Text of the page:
Like many technology markets, the graphics card industry has undergone several significant changes in the last few years. First, pioneer 3DLabs dropped out of the business, leaving only ATI and NVIDIA. And last year, Advanced Micro Devices (AMD) acquired ATI. Though indications show that AMD is committed to the continued development of ATI technologies, I admit I find the acquisition somewhat unsettling. Second, due to demand, the lines between consumer and workstation graphics cards have blurred as the development and performance of consumer graphics cards have, in many respects, caught up to or surpassed workstation graphics cards.
We put NVIDIA’s ultra-high-end Quadro FX 4600 graphics card through its paces. For comparison, we ran an ATI FireGL V7300 graphics card through the same tests. Both cards were carefully evaluated for processing performance.
Off and Running
The Quadro FX 4600 is built around the G80GL Graphics Processing Unit (GPU), features 768 MB onboard memory, max 3840 x 2400 dual-link DVI resolution, stereoscopic output and support for GenLock and SDI for broadcast-quality video. The FireGL V7300 runs on the slightly older R520 GPU, features a respectable 512 MB of memory, max 3840 x 2400 dual-link DVI resolution, as well as stereoscopic and GenLock support. We used industry-standard SPECviewperf 9.0.3, running on a Dell 690, Quad-Core Xeon workstation, with 2 GB of RAM for testing. Both graphics cards were evaluated with their latest drivers.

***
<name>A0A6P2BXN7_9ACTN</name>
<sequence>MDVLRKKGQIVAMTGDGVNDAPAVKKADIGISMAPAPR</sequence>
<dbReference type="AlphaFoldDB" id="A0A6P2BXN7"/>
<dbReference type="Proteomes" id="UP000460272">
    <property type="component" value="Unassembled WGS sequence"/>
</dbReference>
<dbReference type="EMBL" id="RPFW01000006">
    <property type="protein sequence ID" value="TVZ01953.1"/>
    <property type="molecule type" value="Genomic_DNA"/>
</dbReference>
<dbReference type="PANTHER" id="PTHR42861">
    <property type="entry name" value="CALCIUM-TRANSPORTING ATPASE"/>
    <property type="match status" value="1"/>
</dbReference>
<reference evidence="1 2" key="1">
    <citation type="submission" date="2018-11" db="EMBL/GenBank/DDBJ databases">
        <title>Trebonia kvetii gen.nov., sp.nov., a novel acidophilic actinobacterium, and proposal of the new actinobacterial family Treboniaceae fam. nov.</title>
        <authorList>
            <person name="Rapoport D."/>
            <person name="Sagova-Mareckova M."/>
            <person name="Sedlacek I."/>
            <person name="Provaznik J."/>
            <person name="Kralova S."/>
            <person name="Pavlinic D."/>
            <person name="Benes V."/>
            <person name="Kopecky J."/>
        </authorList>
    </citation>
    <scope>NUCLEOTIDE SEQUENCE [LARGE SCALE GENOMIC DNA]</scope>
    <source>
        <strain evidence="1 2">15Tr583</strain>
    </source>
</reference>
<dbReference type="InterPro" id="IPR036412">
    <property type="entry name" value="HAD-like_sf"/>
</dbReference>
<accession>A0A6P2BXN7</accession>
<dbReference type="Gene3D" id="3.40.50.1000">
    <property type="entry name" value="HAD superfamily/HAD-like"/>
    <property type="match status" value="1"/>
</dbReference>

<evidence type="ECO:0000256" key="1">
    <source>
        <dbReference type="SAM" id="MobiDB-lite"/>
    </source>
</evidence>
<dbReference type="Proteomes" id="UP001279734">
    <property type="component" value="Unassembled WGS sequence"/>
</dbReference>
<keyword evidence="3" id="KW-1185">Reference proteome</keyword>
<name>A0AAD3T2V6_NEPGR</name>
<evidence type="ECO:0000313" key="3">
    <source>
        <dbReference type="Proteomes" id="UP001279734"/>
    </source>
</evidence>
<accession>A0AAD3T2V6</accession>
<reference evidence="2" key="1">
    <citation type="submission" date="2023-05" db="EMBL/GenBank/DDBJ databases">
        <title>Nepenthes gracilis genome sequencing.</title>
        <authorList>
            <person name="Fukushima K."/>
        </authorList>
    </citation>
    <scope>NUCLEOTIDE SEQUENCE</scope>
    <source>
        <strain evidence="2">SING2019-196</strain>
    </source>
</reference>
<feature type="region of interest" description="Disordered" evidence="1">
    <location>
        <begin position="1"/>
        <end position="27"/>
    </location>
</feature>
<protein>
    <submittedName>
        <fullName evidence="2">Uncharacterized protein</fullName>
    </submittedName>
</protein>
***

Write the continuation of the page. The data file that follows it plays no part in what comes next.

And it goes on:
When the results from our benchmark testing were in, the Quadro FX 4600 outperformed the FireGL V7300 across the board, but, in general, the difference in mean scores was typically less than 10 percent. It’s important to keep in mind that benchmark tests are simulations and may not always mirror real-world models. Instead of putting the graphics cards through additional benchmarks, we opted for more practical testing, such as loading very heavy datasets into 3ds Max 9. After working with various OpenGL and Direct3D settings for view port display, hardware lighting, texture display and rendering, there was often little or no difference in performance.
Conceivably, the Quadro FX 4600′s high-end performance kicks in when working with extremely large datasets (tens of millions of polygons and very large textures). This makes the Quadro FX 4600 very application-specific, for instance in CAD and high-resolution animation. Where the two graphics cards differed greatly is in price. The Quadro FX 4600 retails for $2,399, while the FireGL V7300 ships for about $1,795 (pricing for the FireGL V7300 varied).